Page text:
Economics

Nicaragua continues to be the poorest country in Central America. For decades, political corruption and abuse of power have impeded foreign investment and stifled economic progress. Per capita income is less than $3,000 per year, the illiteracy rate is around 30%, half the population lives below the poverty line, and unemployment/underemployment affect as much as half the country. Nearly two thirds of jobs are in the informal economy.

Although Nicaragua has seen significant growth in the textile industry, which now makes up nearly two thirds of export earnings, agricultural exports such as coffee, beef, sugar, and cotton continue to be important. Since a third of the nation’s exports go to the U.S., Nicaragua has been hurt by the U.S. economy’s downturn. In addition, about 15% of the GDP comes from remittances from the U.S., which have also diminished during the current economic crisis. These factors have exacerbated the already grave economic situation.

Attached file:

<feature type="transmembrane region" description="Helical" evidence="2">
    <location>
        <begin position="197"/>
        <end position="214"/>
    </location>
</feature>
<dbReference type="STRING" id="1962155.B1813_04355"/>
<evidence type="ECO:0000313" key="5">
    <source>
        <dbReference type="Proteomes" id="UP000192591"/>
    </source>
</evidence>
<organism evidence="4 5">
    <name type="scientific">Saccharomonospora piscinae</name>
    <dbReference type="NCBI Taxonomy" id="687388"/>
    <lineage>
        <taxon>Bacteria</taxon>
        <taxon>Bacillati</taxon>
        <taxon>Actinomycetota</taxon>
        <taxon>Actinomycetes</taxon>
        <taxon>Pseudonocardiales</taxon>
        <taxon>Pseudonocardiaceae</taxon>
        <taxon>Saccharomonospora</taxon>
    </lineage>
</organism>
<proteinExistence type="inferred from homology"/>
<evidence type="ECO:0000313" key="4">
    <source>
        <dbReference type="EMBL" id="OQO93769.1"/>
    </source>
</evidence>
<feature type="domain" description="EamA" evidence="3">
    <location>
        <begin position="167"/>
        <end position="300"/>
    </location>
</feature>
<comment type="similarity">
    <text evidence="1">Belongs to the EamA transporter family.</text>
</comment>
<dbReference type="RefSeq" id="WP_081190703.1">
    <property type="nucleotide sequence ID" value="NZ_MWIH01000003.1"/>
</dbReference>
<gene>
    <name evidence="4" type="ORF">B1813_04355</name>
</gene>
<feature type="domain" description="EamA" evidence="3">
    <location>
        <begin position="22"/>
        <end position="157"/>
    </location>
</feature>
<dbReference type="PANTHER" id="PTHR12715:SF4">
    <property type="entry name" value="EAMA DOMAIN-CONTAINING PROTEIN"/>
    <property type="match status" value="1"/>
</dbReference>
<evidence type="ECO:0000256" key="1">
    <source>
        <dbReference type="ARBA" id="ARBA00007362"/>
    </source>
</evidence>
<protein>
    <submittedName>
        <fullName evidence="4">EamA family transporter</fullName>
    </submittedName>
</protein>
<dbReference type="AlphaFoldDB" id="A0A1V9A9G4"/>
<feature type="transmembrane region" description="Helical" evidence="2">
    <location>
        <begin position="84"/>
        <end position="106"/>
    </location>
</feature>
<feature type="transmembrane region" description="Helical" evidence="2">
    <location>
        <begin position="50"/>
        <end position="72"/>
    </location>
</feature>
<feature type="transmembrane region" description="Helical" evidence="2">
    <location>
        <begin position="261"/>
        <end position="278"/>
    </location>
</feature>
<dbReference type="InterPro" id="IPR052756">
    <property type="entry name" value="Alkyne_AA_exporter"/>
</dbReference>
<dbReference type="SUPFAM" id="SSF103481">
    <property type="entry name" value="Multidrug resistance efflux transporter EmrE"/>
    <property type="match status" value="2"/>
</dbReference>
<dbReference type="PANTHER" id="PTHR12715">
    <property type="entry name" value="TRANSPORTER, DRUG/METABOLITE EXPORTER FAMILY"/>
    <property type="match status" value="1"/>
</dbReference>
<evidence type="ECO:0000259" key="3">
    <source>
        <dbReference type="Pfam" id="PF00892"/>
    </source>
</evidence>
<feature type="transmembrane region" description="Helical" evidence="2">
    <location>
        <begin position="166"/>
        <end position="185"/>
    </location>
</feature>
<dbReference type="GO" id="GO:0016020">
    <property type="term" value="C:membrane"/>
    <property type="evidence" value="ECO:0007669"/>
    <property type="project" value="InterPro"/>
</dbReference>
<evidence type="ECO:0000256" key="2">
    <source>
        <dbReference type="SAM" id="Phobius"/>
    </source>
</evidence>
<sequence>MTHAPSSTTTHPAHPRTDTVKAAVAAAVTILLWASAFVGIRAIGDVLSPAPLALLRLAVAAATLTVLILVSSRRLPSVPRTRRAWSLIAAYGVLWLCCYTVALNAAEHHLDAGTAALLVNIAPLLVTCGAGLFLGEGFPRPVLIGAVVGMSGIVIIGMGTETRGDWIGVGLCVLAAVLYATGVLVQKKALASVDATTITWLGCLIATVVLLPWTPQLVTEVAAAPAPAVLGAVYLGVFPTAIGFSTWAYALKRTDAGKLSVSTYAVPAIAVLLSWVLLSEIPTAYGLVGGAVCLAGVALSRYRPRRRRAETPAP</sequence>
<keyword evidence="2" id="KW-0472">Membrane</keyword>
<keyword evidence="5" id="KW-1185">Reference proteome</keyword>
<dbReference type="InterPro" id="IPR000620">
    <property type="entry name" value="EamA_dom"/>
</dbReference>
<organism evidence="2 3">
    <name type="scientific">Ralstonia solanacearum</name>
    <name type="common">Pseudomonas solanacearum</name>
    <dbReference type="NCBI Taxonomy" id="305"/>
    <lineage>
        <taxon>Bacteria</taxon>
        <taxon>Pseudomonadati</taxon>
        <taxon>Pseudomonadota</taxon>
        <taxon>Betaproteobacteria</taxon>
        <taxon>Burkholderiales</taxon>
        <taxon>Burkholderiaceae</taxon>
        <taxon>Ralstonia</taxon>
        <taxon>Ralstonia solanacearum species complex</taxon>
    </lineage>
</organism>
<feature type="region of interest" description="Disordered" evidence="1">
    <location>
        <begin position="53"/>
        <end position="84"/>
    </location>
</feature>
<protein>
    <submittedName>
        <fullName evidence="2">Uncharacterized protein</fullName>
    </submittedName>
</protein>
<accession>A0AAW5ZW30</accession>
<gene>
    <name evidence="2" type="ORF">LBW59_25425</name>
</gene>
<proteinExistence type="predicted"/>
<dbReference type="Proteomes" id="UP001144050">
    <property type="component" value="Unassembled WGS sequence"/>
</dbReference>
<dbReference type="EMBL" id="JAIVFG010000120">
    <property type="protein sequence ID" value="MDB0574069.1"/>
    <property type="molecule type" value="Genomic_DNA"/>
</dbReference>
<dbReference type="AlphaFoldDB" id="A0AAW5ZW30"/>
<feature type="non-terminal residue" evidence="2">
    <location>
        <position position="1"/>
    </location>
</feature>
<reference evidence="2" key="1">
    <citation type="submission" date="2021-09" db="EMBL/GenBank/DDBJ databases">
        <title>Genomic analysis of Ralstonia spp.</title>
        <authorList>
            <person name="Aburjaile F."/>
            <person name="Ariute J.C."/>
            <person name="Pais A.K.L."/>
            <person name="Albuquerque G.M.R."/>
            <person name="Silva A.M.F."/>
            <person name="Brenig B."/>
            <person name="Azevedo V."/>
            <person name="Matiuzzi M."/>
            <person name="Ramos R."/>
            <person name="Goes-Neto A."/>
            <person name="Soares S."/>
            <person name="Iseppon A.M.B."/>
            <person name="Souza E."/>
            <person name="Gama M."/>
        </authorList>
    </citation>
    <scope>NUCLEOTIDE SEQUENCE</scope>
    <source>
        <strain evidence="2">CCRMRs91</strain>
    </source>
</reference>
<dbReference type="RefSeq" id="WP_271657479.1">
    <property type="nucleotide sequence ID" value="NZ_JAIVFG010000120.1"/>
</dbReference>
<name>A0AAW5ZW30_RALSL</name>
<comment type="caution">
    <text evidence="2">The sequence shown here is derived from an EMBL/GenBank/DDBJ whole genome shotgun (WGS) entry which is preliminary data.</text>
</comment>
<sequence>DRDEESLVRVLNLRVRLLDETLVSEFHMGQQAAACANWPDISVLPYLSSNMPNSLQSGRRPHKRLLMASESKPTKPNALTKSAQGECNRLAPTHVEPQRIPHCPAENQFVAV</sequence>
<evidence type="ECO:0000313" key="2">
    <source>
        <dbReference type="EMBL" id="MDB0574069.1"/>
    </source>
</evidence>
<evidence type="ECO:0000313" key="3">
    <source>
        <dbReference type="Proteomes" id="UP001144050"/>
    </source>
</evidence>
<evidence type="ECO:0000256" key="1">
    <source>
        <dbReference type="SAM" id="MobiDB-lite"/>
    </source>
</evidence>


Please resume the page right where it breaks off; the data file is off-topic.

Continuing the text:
Furthermore, the recent election of Daniel Ortega as president (2007) has had a negative impact on foreign aid and investment, both of which have been critically important to the Nicaraguan economy in the past. According to the U.S. State Department, "the investment climate has steadily worsened since Ortega took office. President Ortega's decision to support radical regimes such as Iran and Cuba, his harsh rhetoric against the United States and capitalism, and his use of government institutions to persecute political enemies and their businesses have had a negative effect on perceptions of country risk."

Nicaragua’s currency is the Cordoba. As of the summer of 2010, the Cordoba was trading at the rate of about twenty to the U.S. dollar (C$20: US$1). U.S. dollars are generally accepted as well, although travelers who pay in dollars will be given change in Cordobas.

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